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I read this in the 80s, but it might have been from the 70s. Our hero agrees to swap bodies with some rich, unhealthy slob, to pay his debts (or he lost a bet, or was tricked, something like that).

The theme/moral of it was that a few months later, his original body had become fat, diseased, unhealthy, etc. while his inherited body was now getting lean and fit.

It is not Hopscotch by Kevin J. Anderson, Book featuring body swapping as a world norm, as apparently that was published in 2002, whereas the very latest I could've read this, even if my memory is more unreliable than usual, would be the early 90s. Otherwise it sounds similar!

I'm also fairly sure it is not Mindswap by Robert Sheckley, as I don't remember the off-world or remote aspect: the two people swapping were in the same room, strapped in chairs.

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  • 15
    Rimmer and Lister did it on Red Dwarf!
    – Danny Mc G
    Oct 30, 2019 at 13:13
  • I'm pretty sure there was an episode of Tales from the Crypt where this happened.
    – nomen
    Oct 30, 2019 at 22:06

4 Answers 4

40

The story "Chateau d'If", first published as "New Bodies for Old", by Jack Vance has the hero, Roland Mario, tricked into a body exchange (which he actually has to pay $8000 for) by the promise of adventure. "New Bodies for Old" was first published in Thrilling Wonder Stories, August 1950 and you can read it at the Internet Archive.

The titular body exchange parlor sells young bodies (the story only shows men) to rich older men who pay dearly - 10 million dollars - for the privilege.

The body exchange parlor is set up with 2 chairs whose occupants' minds are swapped, though the ones who are tricked are sedated before being put in the chair, and they are dumped out on the street before they wake up.

Roland, who has kept his body in good shape, is swapped into the body of a fat, out-of-shape industrialist, one Ralston Ebery. As part of coping with the swap he puts a fair bit of effort into getting his body back into shape.

When he finally encounters his former body he notes how it has already gotten out of shape and started to go to fat.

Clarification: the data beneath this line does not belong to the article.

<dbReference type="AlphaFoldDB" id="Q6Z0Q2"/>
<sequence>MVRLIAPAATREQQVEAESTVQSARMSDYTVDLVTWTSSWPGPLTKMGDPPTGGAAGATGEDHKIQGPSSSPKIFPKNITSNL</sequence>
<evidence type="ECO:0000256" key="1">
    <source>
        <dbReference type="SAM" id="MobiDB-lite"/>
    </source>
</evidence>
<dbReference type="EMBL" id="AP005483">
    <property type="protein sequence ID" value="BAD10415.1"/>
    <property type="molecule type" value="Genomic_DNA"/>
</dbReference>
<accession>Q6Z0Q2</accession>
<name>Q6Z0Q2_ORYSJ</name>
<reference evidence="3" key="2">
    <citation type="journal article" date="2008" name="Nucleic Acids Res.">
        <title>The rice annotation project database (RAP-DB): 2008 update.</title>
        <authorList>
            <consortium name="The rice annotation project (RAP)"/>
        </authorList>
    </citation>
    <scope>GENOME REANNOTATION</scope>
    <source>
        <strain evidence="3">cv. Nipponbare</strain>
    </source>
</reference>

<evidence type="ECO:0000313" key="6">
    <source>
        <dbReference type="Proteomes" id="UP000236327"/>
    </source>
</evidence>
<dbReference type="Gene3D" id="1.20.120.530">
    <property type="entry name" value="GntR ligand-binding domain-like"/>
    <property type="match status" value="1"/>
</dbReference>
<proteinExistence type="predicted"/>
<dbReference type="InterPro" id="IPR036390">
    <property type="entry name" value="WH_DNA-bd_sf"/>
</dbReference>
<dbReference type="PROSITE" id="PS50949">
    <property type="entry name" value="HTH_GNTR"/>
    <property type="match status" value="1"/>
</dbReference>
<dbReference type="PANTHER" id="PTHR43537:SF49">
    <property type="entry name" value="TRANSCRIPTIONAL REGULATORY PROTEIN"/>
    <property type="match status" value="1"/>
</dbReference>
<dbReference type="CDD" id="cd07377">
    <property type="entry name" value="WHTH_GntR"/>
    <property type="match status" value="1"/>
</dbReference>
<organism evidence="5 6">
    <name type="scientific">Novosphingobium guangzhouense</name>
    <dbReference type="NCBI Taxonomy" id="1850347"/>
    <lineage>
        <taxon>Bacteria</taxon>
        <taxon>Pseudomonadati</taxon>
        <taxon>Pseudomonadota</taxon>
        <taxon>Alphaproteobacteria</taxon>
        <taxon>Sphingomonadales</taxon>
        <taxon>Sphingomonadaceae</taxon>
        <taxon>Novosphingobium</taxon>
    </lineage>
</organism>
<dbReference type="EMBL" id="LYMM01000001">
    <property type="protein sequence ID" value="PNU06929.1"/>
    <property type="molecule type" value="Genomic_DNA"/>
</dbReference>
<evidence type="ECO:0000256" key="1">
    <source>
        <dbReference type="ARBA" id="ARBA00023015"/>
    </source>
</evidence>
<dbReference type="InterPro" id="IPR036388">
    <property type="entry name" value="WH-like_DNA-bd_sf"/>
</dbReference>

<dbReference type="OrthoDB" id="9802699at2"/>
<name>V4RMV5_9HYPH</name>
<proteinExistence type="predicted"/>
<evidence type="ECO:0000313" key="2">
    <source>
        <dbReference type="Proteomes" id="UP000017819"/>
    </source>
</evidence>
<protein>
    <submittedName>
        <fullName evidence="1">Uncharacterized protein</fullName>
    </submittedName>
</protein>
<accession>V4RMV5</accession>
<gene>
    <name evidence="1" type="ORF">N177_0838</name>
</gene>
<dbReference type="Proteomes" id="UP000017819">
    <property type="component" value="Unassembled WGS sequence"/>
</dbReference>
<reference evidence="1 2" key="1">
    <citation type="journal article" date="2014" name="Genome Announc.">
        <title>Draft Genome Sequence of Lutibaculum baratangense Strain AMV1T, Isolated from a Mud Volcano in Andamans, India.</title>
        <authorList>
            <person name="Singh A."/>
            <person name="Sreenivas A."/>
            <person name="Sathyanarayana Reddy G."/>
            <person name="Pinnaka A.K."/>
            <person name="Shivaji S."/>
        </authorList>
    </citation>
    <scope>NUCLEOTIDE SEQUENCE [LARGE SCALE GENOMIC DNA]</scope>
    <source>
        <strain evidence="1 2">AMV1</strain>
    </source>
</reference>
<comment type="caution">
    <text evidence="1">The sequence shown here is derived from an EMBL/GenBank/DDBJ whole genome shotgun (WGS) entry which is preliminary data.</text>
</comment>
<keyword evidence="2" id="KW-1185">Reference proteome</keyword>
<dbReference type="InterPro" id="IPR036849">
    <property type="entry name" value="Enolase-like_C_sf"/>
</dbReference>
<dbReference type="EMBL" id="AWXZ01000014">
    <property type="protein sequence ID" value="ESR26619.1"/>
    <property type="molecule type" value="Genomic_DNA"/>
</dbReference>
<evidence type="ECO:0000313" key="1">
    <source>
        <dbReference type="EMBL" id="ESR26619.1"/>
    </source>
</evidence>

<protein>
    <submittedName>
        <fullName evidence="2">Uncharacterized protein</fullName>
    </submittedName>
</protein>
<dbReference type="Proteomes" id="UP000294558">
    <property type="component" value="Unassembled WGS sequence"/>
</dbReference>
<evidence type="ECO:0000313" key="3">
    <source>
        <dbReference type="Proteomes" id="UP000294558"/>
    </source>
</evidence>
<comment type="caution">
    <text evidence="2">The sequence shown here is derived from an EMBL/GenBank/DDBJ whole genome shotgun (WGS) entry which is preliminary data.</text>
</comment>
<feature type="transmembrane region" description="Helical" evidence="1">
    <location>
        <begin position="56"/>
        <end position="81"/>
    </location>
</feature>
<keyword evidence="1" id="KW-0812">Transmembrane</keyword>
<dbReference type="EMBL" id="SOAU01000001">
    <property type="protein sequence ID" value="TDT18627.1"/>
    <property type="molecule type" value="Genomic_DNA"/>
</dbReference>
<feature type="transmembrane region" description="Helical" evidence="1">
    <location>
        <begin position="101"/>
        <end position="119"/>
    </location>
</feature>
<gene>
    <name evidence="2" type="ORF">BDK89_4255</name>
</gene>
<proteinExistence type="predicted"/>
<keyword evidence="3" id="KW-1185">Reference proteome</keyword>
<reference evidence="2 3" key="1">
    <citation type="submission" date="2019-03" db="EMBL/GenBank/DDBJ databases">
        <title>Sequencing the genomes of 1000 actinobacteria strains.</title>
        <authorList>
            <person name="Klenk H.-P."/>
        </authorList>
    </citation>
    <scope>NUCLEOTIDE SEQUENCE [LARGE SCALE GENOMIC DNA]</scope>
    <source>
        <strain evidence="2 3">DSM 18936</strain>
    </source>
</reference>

Other than being out of shape his body isn't diseased, but disease does pay a major part in the story. Ditmar, one of Roland's circle of friends, is a previous client/victim of Chateau d'If who was given a body with advanced cirrhosis. If he can recruit 6 clients, he will earn a swap out of his diseased body. Chateau d'If's receptionist, Thane Paren, is working to earn a healthy body for her brother after he was similarly swapped into a diseased body. Also, although not the result of a swap, Letya Arnold, the chief researcher at the industrialist's company is also coping with a terminally illness.

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  • Chateau d'If was my first thought on reading the question +1- you beat me to it :)
    – Alith
    Oct 30, 2019 at 15:23
  • That sounds exactly like it - thanks!! Oct 30, 2019 at 15:24
  • A Vance story I haven't read! +1 to question and answer, thanks to both. And a collection, too - "The Narrow Land" Oct 30, 2019 at 17:35
  • @OrganicMarble The title story is quite good too. Looks like it's been asked about here a couple of times.
    – DavidW
    Oct 31, 2019 at 2:13
  • Thanks! I looked at the table of contents, recognized some but not all of the titles. Oct 31, 2019 at 2:27
9

The story is not exactly the same, but the ending somewhat resembles that of "Fat Farm" by Orson Scott Card.

Except that there the fat bodies are many, as the "customer" keeps getting new clone bodies and fatten them, unaware that the discarded bodies still hold a copy of his consciousness. In the end, the jailer of the discarded bodies turns out to be the first, now reasonably trimmed down, original body.

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  • This is the one I thought of, though I was not sure of the author (and I have probably read the Vance twice). Nov 1, 2019 at 7:36
4

Although a different medium, the 1978 movie Heaven Can Wait sounds similar.

Our hero agrees to swap bodies with some rich, unhealthy slob, ...

Professional athlete Joe Pendleton dies and his soul is put back into the body of a rich industrialist. Part of the movie is dedicated to Joe trying to turn this other body into that of an athlete.

... to pay his debts (or he lost a bet, or was tricked, something like that)

Not quite tricked; Joe wasn't destined to die until later. By the time the error was discovered in heaven, his body had been cremated - necessitating the need for a new body.

The theme/moral of it was that a few months later, his original body had become fat, diseased, unhealthy, etc. while his inherited body was now getting lean and fit.

This isn't a match. While Joe's new body has become athletic, his old body had been cremated.

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    See also: Simpsons Treehouse of horror XXX (episode 666) - this year's episode, where they do a spoof of this story.
    – Baldrickk
    Oct 31, 2019 at 11:17
  • The 1978 movie was a remake of a 1940's movie named Here Comes Mr. Jordan, which was based on a stage play named Heaven Can Wait.
    – GreenMatt
    Nov 1, 2019 at 15:00
1

This is one of the elements of Tim Powers' The Anubis Gates(1983), where an athlete in Regency England suffers an involuntary body-swap with the antagonist.

The antagonist ingested poison before the swap, which complicates things. By quick action, the victim survives and spends much effort building up the body in which he is stuck.

A dissimilarity, though: the victim did NOT recall the events clearly, I recall no two-chairs-in-a-room scene.

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